There’s a certain political strand in America that likes to think it knows what America is about, but their view of the country doesn’t match reality. It’s a modern social democratic state, just like almost every other industrialized country. Laissez-faire simply cannot deliver the infrastructure a modern state needs to compete.

  15. sol Says:

    I’m aware of the Civil Rights Act and what it does. And I’m well aware of the many government agencies that burden businesses with volumes and volumes of regulations. And I know that the administration of FDR did a great deal to perpetrate this. However, the Tea Party is evidence that laissez-faire is both warm and alive. It’s sole motivation is to pry the claws of government out of the lives of individuals and businesses.

    It is telling that Rand Paul made the faux pas of trying to explain that while the Civil Rights Act was important in many ways, it wasn’t perfect legislation, yet despite the media storm generated by the Left was still elected to the US Senate.

    Nonetheless, the Civil Rights Act coupled with the Equal Protection Clause of the 14th Amendment, unlike the Equality Act, have never been extended to choices of behaviour, except, of course, by California. And it must be said that what California does is often a signal to the rest of the nation as to what they want to be sure not to do.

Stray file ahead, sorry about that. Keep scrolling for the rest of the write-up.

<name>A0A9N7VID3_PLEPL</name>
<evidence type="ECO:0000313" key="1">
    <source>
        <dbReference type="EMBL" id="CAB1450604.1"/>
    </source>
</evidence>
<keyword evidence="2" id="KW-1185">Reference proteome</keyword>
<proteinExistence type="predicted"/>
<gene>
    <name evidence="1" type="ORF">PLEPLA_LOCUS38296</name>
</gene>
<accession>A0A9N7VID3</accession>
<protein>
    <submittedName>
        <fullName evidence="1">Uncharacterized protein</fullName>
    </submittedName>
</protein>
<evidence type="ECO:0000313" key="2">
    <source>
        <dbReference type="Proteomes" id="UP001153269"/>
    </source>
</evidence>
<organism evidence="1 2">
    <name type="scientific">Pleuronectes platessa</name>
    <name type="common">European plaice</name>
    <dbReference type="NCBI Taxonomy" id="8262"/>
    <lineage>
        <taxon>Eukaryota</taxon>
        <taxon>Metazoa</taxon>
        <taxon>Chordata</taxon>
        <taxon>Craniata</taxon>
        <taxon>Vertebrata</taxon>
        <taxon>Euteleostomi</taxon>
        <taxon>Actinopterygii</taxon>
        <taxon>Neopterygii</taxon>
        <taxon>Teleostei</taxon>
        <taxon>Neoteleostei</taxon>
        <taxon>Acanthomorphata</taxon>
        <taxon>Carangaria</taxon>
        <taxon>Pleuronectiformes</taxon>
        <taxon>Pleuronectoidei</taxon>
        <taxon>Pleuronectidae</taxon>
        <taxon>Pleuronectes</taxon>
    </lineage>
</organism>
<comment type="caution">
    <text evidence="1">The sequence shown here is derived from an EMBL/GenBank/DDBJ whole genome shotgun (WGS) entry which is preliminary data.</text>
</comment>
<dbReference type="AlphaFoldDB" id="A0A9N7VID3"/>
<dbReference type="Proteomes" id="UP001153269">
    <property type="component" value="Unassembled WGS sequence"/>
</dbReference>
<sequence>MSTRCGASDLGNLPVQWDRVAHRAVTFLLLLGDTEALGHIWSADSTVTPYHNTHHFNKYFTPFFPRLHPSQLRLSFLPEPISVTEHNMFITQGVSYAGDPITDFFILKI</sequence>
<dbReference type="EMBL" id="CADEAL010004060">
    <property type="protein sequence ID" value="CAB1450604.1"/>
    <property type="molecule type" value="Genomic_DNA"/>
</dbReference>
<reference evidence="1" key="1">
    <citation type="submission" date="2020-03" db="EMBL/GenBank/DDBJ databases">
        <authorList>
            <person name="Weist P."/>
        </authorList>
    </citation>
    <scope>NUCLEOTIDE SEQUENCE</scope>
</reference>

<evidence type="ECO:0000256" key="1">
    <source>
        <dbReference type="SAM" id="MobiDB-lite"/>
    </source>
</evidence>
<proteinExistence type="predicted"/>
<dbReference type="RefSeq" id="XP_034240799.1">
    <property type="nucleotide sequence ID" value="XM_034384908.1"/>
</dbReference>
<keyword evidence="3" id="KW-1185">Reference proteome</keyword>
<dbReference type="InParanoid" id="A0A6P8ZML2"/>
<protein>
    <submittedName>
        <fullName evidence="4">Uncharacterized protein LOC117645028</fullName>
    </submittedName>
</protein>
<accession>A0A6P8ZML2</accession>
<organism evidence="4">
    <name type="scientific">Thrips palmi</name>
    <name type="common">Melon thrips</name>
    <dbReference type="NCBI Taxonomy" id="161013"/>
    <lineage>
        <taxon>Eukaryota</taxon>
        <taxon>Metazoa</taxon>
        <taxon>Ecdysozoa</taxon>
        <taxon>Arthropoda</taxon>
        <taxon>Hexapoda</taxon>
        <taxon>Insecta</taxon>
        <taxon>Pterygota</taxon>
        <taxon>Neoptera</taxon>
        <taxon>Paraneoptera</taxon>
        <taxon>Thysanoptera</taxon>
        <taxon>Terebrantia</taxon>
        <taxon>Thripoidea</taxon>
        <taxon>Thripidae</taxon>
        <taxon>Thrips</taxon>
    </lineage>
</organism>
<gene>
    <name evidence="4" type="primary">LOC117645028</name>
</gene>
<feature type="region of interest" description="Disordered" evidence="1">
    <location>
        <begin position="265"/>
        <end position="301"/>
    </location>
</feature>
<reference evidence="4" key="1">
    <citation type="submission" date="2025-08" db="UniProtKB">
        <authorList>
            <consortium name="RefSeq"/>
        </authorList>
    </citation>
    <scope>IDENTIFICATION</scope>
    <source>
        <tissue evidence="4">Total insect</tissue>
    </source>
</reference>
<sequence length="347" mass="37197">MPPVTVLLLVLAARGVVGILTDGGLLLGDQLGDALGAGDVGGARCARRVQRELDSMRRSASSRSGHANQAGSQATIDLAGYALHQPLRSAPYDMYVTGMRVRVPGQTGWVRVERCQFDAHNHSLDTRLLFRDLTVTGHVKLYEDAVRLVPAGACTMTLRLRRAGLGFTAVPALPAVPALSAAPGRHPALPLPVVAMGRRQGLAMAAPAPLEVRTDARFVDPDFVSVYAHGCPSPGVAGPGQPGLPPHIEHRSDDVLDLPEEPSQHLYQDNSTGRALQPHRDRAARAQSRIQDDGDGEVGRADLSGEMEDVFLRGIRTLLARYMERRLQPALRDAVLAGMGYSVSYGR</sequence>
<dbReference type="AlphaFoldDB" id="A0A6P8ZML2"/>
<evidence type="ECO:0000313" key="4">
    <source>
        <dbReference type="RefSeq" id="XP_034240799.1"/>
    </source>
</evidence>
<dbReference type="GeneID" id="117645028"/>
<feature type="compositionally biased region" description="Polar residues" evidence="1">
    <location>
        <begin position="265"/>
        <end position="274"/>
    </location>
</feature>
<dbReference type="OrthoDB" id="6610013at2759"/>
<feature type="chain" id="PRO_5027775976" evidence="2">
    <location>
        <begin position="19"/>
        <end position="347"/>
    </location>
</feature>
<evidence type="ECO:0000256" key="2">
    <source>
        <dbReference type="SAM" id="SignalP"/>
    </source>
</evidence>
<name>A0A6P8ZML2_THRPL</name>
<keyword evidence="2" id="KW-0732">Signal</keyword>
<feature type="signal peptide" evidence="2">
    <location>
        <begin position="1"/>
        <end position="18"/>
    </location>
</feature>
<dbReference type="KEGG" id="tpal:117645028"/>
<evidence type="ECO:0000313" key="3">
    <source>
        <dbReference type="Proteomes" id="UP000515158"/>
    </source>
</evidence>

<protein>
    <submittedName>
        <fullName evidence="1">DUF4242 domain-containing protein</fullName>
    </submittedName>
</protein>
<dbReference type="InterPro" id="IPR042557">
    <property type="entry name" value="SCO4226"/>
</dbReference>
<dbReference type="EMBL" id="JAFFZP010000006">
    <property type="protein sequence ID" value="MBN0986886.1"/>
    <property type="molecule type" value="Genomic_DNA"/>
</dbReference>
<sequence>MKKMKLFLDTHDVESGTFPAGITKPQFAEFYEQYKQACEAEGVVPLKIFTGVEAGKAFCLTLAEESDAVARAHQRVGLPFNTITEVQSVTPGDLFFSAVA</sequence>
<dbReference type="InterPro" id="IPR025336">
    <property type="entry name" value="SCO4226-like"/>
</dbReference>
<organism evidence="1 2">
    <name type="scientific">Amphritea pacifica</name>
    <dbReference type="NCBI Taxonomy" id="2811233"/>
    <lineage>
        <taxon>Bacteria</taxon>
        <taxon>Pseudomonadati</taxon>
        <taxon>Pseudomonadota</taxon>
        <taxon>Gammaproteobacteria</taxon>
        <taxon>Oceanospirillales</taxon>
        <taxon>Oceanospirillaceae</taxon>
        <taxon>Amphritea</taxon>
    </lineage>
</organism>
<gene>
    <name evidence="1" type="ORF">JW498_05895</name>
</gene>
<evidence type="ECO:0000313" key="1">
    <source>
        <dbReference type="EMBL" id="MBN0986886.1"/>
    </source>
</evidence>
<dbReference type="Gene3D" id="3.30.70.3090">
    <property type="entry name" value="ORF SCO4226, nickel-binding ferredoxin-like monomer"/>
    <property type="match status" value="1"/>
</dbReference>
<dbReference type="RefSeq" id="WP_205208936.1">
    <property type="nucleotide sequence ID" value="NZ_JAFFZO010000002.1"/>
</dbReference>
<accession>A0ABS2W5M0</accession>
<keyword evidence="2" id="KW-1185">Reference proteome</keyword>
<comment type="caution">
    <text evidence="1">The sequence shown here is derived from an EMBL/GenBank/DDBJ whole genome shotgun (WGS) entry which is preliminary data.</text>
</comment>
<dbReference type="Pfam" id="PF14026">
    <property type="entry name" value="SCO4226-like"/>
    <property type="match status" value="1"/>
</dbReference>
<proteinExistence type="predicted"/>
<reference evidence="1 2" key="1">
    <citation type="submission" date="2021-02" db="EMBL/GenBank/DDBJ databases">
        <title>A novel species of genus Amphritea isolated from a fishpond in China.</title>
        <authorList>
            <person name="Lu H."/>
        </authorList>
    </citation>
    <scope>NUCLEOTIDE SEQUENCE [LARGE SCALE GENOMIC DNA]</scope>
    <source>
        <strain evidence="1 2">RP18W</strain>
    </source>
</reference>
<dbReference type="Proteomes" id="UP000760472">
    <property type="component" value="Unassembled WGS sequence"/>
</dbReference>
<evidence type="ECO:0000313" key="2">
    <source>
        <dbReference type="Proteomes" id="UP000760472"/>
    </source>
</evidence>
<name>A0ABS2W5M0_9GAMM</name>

That certain political strand to which you refer is becoming the dominant political strand across most of America. It is less dominant in the Northeast and West Coast, which live under the illusion that they are the real America with the rest merely something to see out of the window of an airplane.

  16. Tony Sidaway Says:

    Well the rights of homosexuals are in some ways more advanced in the UK, but things are moving in the USA too, mainly because of generational changes in public opinion. Suspect class status may or may not materialize–it’s a difficult issue for the current Supreme Court–but I think I can say with confidence that the requisite civil rights will be won and protected by legislation or by the courts, a little more each year.

    I don’t see the evidence that you see of a coming abandonment of big government. There is the anti-government rhetoric which is played up by the GOP to keep its base in line, but the opinion polls consistently demonstrate an unwillingness to dismantle the social security system or medicare even in the face of a huge national debt.

  17. sol Says:

    I have frequently said that Republicans with not truly embrace the message of small government without dealing with social security and medicare. These are two areas that even most of the Tea Party avoids. However, the general move to otherwise restrain government is a good one and still a significant force in the backlash against the Obama administration.

    Inasmuch as homosexual behaviour becomes protected by legislation or the courts, I go back to Bork, as his original thesis regards American society.

  18. Tony Sidaway Says:

    Although it’s difficult to see far ahead on health care, I’ll hazard a guess that the people will find that they really like a law that forces insurance companies to provide coverage for pre-existing conditions. Seeing construction workers idle while the basic infrastructure decays, too, will increase doubts about the myth of the all-providing free market. No, the stories people tell about their nation may say otherwise, but I suspect the American people want a government that makes life livable and protects them from the worst effects of capitalism. Same as everywhere else.